After about two weeks Davidson figures out the code to open the Stargate. Colonel O’Neil (Kurt Russell) has taken over the project and is about to abort with the General because there looks to be no way back should anyone enter the gate. Davidson interjects and says that once across he should be able to “phone home,” and get everyone back. They embark on their mission and soon they discover that Davidson cannot “phone home” without some more research into the planet and possible civilization.
Due to a strange stoke of luck Davidson finds civilization and is soon attempting to decipher everything, unfortunately he cannot find the 7th marker that will allow him and the soldiers to go home. While interacting with the locals, their God, RA arrives and isn’t too thrilled about the newcomers. Why RA isn’t thrilled is explained expertly with the story and I won’t spoil that twist for you.
Now, I won’t degrade the numerous television shows that followed this movie, but one of the main reasons I never watched them was because James Spader and Kurt Russell were not in the show. This was most likely due to my young naiveté, I didn’t know any better at fifteen and sixteen that the show could have been as magical as the movie.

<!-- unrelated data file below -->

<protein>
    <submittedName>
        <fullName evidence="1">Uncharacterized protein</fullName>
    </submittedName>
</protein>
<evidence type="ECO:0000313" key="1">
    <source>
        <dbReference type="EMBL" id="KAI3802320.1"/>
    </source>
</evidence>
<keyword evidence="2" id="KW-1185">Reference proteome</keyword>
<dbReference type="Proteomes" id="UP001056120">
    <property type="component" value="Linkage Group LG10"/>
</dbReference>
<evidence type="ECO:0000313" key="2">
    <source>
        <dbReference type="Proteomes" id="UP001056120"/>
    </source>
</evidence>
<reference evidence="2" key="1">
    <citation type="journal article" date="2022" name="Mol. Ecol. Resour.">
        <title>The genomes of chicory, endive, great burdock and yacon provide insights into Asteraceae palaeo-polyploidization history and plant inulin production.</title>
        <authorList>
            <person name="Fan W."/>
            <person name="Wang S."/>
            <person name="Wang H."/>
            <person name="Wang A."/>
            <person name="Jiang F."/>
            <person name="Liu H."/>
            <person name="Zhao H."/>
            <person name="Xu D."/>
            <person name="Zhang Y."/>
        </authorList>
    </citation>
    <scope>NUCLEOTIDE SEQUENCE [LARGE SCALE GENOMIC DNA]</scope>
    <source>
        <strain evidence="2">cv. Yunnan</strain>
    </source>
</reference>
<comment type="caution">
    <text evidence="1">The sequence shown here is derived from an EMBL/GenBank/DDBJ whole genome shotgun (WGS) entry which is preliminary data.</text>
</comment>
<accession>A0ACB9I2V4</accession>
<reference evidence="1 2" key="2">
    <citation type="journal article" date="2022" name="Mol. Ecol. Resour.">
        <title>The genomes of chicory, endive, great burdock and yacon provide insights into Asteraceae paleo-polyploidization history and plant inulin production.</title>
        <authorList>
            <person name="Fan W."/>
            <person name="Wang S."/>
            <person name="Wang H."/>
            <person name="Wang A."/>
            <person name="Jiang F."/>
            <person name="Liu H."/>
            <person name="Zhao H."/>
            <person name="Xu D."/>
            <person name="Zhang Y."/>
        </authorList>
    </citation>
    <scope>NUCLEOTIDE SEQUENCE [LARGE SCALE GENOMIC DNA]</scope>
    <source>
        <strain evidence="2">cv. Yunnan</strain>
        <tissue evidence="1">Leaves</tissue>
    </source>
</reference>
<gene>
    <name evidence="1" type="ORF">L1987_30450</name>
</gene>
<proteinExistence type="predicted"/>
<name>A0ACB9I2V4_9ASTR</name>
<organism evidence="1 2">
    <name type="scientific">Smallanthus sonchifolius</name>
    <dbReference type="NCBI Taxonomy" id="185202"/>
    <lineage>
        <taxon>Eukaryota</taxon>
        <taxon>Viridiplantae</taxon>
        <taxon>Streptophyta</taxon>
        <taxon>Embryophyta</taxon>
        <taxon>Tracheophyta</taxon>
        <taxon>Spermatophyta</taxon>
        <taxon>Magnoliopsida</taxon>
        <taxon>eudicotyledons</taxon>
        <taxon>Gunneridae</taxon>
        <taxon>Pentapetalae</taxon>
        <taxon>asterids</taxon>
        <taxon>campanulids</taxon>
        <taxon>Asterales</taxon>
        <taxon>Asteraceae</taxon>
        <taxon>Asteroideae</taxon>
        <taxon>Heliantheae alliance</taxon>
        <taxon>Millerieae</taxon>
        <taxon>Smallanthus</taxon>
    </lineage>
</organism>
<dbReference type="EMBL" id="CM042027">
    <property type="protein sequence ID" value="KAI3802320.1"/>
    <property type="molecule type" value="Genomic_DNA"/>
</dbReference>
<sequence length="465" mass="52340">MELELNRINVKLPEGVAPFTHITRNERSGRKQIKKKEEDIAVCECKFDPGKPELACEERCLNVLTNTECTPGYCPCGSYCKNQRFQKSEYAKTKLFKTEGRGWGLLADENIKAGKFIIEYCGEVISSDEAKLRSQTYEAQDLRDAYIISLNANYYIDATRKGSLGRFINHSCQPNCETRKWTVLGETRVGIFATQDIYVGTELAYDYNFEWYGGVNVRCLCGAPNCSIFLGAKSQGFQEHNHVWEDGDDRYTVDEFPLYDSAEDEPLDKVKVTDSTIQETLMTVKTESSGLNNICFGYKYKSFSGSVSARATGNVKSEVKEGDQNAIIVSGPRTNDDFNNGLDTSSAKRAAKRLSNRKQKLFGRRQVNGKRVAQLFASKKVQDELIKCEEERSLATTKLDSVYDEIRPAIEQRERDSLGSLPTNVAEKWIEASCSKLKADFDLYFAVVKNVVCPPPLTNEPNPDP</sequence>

Kurt Russell plays the perfect soldier with the perfect flattop who is haunted by his past. These demons affect his decisions during the movie and almost cost him his life. James Spader, who now mostly gets cast as the heavy, plays a perfect nerd, allergies and all. He’s the character I identified with when I watched the movie, being a huge comic book fan, an avid reader, a theatre nerd and so on. Now I kind of identify with Russell’s character, I guess life does come at you fast with tragedy and whatnot.
The Special Effects
Seeing as this was Emmerich’s movie before Independence Day, you can catch the designer’s testing what they felt was other worldly. The “Egyptian Gods” costumes are pretty slick, if you’re a fan of Egyptian history you can tell which one is Anubis as such. Since I’ve become interested again in Ancient Egypt I was sitting there calling out who was who!
In 1994 the special effects were not what they are today, the artists really had to be imaginative to get their vision out. These artists did a great job, both digitally and with real life costumes and props. I feared that the effects would have aged poorly when I selected the title on my Roku, but they’re fresh, crisp and amazing. Emmerich picked the best people for the job and it shows, and he brought them along for the ride in Independence Day.